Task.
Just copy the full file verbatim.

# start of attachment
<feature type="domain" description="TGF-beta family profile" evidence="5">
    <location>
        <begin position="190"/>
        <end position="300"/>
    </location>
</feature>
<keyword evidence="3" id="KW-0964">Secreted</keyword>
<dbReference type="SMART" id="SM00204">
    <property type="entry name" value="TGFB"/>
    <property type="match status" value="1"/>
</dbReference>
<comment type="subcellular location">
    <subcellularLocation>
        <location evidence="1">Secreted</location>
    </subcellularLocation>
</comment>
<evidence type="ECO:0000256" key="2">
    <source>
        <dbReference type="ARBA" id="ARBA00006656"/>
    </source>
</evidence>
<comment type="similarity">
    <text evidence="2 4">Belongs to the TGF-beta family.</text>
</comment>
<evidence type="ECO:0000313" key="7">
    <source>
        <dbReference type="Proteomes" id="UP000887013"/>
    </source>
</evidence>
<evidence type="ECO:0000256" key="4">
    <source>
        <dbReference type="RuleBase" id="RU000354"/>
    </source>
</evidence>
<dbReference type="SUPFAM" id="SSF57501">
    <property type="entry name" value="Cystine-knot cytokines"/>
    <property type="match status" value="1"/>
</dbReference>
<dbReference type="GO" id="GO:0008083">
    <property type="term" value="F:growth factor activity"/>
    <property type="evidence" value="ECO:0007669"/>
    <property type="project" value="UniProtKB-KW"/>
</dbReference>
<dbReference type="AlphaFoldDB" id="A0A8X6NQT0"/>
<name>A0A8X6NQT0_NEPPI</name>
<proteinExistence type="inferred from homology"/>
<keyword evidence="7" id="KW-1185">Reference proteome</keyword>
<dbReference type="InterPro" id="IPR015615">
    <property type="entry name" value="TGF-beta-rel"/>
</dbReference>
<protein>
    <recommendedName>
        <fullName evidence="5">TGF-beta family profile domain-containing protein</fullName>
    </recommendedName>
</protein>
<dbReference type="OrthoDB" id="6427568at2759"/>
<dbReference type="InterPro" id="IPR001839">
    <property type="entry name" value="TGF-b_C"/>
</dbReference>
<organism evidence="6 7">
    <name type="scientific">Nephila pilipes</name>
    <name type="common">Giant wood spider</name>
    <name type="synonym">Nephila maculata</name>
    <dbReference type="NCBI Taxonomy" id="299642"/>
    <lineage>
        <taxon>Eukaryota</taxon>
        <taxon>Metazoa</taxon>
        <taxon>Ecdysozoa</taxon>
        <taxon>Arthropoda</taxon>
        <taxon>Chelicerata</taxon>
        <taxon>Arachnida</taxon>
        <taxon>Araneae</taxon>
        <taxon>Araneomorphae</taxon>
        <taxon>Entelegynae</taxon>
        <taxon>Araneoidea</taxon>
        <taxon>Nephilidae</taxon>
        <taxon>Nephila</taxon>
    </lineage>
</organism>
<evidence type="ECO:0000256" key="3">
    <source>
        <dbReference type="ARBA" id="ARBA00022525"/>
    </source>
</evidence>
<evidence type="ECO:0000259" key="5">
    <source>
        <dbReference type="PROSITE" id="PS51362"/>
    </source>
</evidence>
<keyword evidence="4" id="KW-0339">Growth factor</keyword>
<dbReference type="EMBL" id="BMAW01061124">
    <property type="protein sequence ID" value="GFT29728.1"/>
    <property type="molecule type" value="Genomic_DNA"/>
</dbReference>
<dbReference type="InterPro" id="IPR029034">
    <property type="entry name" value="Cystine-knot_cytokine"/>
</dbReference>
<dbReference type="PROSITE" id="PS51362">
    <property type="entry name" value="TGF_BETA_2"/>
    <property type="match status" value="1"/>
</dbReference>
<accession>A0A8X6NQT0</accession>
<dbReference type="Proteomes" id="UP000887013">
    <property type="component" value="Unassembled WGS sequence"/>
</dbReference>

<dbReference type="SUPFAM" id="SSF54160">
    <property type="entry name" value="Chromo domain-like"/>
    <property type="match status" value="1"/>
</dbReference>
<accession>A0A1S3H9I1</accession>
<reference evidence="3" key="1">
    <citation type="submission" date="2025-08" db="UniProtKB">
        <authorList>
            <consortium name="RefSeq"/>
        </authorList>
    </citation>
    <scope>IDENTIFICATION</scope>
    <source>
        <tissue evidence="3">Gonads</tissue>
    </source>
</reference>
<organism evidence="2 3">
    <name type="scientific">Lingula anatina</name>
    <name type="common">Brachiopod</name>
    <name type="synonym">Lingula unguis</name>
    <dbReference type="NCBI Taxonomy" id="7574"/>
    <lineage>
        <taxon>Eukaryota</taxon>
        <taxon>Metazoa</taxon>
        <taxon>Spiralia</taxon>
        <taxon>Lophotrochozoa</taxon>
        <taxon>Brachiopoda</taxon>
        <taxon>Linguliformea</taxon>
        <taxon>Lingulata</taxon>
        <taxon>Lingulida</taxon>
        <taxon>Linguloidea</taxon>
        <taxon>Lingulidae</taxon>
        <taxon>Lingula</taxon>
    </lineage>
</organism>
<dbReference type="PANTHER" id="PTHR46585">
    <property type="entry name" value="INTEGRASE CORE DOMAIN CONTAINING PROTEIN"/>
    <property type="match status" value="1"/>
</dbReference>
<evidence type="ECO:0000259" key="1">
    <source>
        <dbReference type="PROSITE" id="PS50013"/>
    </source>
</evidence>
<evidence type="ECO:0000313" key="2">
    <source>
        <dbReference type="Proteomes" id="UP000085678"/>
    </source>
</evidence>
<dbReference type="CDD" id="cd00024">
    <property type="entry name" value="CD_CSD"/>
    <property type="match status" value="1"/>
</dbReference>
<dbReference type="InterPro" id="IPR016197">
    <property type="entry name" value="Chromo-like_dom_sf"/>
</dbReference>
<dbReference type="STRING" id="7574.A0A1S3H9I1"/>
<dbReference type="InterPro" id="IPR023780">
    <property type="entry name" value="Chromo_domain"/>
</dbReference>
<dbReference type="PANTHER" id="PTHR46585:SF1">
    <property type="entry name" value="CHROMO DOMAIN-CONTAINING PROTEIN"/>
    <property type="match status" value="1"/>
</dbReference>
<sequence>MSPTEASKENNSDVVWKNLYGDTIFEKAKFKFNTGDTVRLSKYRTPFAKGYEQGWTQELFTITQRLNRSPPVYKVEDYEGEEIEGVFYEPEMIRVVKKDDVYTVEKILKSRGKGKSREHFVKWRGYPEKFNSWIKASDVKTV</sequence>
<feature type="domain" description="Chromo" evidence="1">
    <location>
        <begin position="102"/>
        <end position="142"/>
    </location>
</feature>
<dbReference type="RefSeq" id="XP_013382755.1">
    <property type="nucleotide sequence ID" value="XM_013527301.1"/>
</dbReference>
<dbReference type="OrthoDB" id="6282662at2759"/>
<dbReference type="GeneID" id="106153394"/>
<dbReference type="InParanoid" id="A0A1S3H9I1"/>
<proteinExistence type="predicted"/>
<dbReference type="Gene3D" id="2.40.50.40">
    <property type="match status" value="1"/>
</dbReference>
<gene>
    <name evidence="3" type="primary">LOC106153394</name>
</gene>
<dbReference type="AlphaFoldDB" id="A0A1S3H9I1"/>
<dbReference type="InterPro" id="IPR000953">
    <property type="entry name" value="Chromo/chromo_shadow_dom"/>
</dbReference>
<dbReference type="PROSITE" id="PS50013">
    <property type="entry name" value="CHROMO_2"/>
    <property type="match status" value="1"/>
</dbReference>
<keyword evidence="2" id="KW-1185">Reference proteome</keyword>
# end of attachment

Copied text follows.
<feature type="domain" description="TGF-beta family profile" evidence="5">
    <location>
        <begin position="190"/>
        <end position="300"/>
    </location>
</feature>
<keyword evidence="3" id="KW-0964">Secreted</keyword>
<dbReference type="SMART" id="SM00204">
    <property type="entry name" value="TGFB"/>
    <property type="match status" value="1"/>
</dbReference>
<comment type="subcellular location">
    <subcellularLocation>
        <location evidence="1">Secreted</location>
    </subcellularLocation>
</comment>
<evidence type="ECO:0000256" key="2">
    <source>
        <dbReference type="ARBA" id="ARBA00006656"/>
    </source>
</evidence>
<comment type="similarity">
    <text evidence="2 4">Belongs to the TGF-beta family.</text>
</comment>
<evidence type="ECO:0000313" key="7">
    <source>
        <dbReference type="Proteomes" id="UP000887013"/>
    </source>
</evidence>
<evidence type="ECO:0000256" key="4">
    <source>
        <dbReference type="RuleBase" id="RU000354"/>
    </source>
</evidence>
<dbReference type="SUPFAM" id="SSF57501">
    <property type="entry name" value="Cystine-knot cytokines"/>
    <property type="match status" value="1"/>
</dbReference>
<dbReference type="GO" id="GO:0008083">
    <property type="term" value="F:growth factor activity"/>
    <property type="evidence" value="ECO:0007669"/>
    <property type="project" value="UniProtKB-KW"/>
</dbReference>
<dbReference type="AlphaFoldDB" id="A0A8X6NQT0"/>
<name>A0A8X6NQT0_NEPPI</name>
<proteinExistence type="inferred from homology"/>
<keyword evidence="7" id="KW-1185">Reference proteome</keyword>
<dbReference type="InterPro" id="IPR015615">
    <property type="entry name" value="TGF-beta-rel"/>
</dbReference>
<protein>
    <recommendedName>
        <fullName evidence="5">TGF-beta family profile domain-containing protein</fullName>
    </recommendedName>
</protein>
<dbReference type="OrthoDB" id="6427568at2759"/>
<dbReference type="InterPro" id="IPR001839">
    <property type="entry name" value="TGF-b_C"/>
</dbReference>
<organism evidence="6 7">
    <name type="scientific">Nephila pilipes</name>
    <name type="common">Giant wood spider</name>
    <name type="synonym">Nephila maculata</name>
    <dbReference type="NCBI Taxonomy" id="299642"/>
    <lineage>
        <taxon>Eukaryota</taxon>
        <taxon>Metazoa</taxon>
        <taxon>Ecdysozoa</taxon>
        <taxon>Arthropoda</taxon>
        <taxon>Chelicerata</taxon>
        <taxon>Arachnida</taxon>
        <taxon>Araneae</taxon>
        <taxon>Araneomorphae</taxon>
        <taxon>Entelegynae</taxon>
        <taxon>Araneoidea</taxon>
        <taxon>Nephilidae</taxon>
        <taxon>Nephila</taxon>
    </lineage>
</organism>
<evidence type="ECO:0000256" key="3">
    <source>
        <dbReference type="ARBA" id="ARBA00022525"/>
    </source>
</evidence>
<evidence type="ECO:0000259" key="5">
    <source>
        <dbReference type="PROSITE" id="PS51362"/>
    </source>
</evidence>
<keyword evidence="4" id="KW-0339">Growth factor</keyword>
<dbReference type="EMBL" id="BMAW01061124">
    <property type="protein sequence ID" value="GFT29728.1"/>
    <property type="molecule type" value="Genomic_DNA"/>
</dbReference>
<dbReference type="InterPro" id="IPR029034">
    <property type="entry name" value="Cystine-knot_cytokine"/>
</dbReference>
<dbReference type="PROSITE" id="PS51362">
    <property type="entry name" value="TGF_BETA_2"/>
    <property type="match status" value="1"/>
</dbReference>
<accession>A0A8X6NQT0</accession>
<dbReference type="Proteomes" id="UP000887013">
    <property type="component" value="Unassembled WGS sequence"/>
</dbReference>

<dbReference type="SUPFAM" id="SSF54160">
    <property type="entry name" value="Chromo domain-like"/>
    <property type="match status" value="1"/>
</dbReference>
<accession>A0A1S3H9I1</accession>
<reference evidence="3" key="1">
    <citation type="submission" date="2025-08" db="UniProtKB">
        <authorList>
            <consortium name="RefSeq"/>
        </authorList>
    </citation>
    <scope>IDENTIFICATION</scope>
    <source>
        <tissue evidence="3">Gonads</tissue>
    </source>
</reference>
<organism evidence="2 3">
    <name type="scientific">Lingula anatina</name>
    <name type="common">Brachiopod</name>
    <name type="synonym">Lingula unguis</name>
    <dbReference type="NCBI Taxonomy" id="7574"/>
    <lineage>
        <taxon>Eukaryota</taxon>
        <taxon>Metazoa</taxon>
        <taxon>Spiralia</taxon>
        <taxon>Lophotrochozoa</taxon>
        <taxon>Brachiopoda</taxon>
        <taxon>Linguliformea</taxon>
        <taxon>Lingulata</taxon>
        <taxon>Lingulida</taxon>
        <taxon>Linguloidea</taxon>
        <taxon>Lingulidae</taxon>
        <taxon>Lingula</taxon>
    </lineage>
</organism>
<dbReference type="PANTHER" id="PTHR46585">
    <property type="entry name" value="INTEGRASE CORE DOMAIN CONTAINING PROTEIN"/>
    <property type="match status" value="1"/>
</dbReference>
<evidence type="ECO:0000259" key="1">
    <source>
        <dbReference type="PROSITE" id="PS50013"/>
    </source>
</evidence>
<evidence type="ECO:0000313" key="2">
    <source>
        <dbReference type="Proteomes" id="UP000085678"/>
    </source>
</evidence>
<dbReference type="CDD" id="cd00024">
    <property type="entry name" value="CD_CSD"/>
    <property type="match status" value="1"/>
</dbReference>
<dbReference type="InterPro" id="IPR016197">
    <property type="entry name" value="Chromo-like_dom_sf"/>
</dbReference>
<dbReference type="STRING" id="7574.A0A1S3H9I1"/>
<dbReference type="InterPro" id="IPR023780">
    <property type="entry name" value="Chromo_domain"/>
</dbReference>
<dbReference type="PANTHER" id="PTHR46585:SF1">
    <property type="entry name" value="CHROMO DOMAIN-CONTAINING PROTEIN"/>
    <property type="match status" value="1"/>
</dbReference>
<sequence>MSPTEASKENNSDVVWKNLYGDTIFEKAKFKFNTGDTVRLSKYRTPFAKGYEQGWTQELFTITQRLNRSPPVYKVEDYEGEEIEGVFYEPEMIRVVKKDDVYTVEKILKSRGKGKSREHFVKWRGYPEKFNSWIKASDVKTV</sequence>
<feature type="domain" description="Chromo" evidence="1">
    <location>
        <begin position="102"/>
        <end position="142"/>
    </location>
</feature>
<dbReference type="RefSeq" id="XP_013382755.1">
    <property type="nucleotide sequence ID" value="XM_013527301.1"/>
</dbReference>
<dbReference type="OrthoDB" id="6282662at2759"/>
<dbReference type="GeneID" id="106153394"/>
<dbReference type="InParanoid" id="A0A1S3H9I1"/>
<proteinExistence type="predicted"/>
<dbReference type="Gene3D" id="2.40.50.40">
    <property type="match status" value="1"/>
</dbReference>
<gene>
    <name evidence="3" type="primary">LOC106153394</name>
</gene>
<dbReference type="AlphaFoldDB" id="A0A1S3H9I1"/>
<dbReference type="InterPro" id="IPR000953">
    <property type="entry name" value="Chromo/chromo_shadow_dom"/>
</dbReference>
<dbReference type="PROSITE" id="PS50013">
    <property type="entry name" value="CHROMO_2"/>
    <property type="match status" value="1"/>
</dbReference>
<keyword evidence="2" id="KW-1185">Reference proteome</keyword>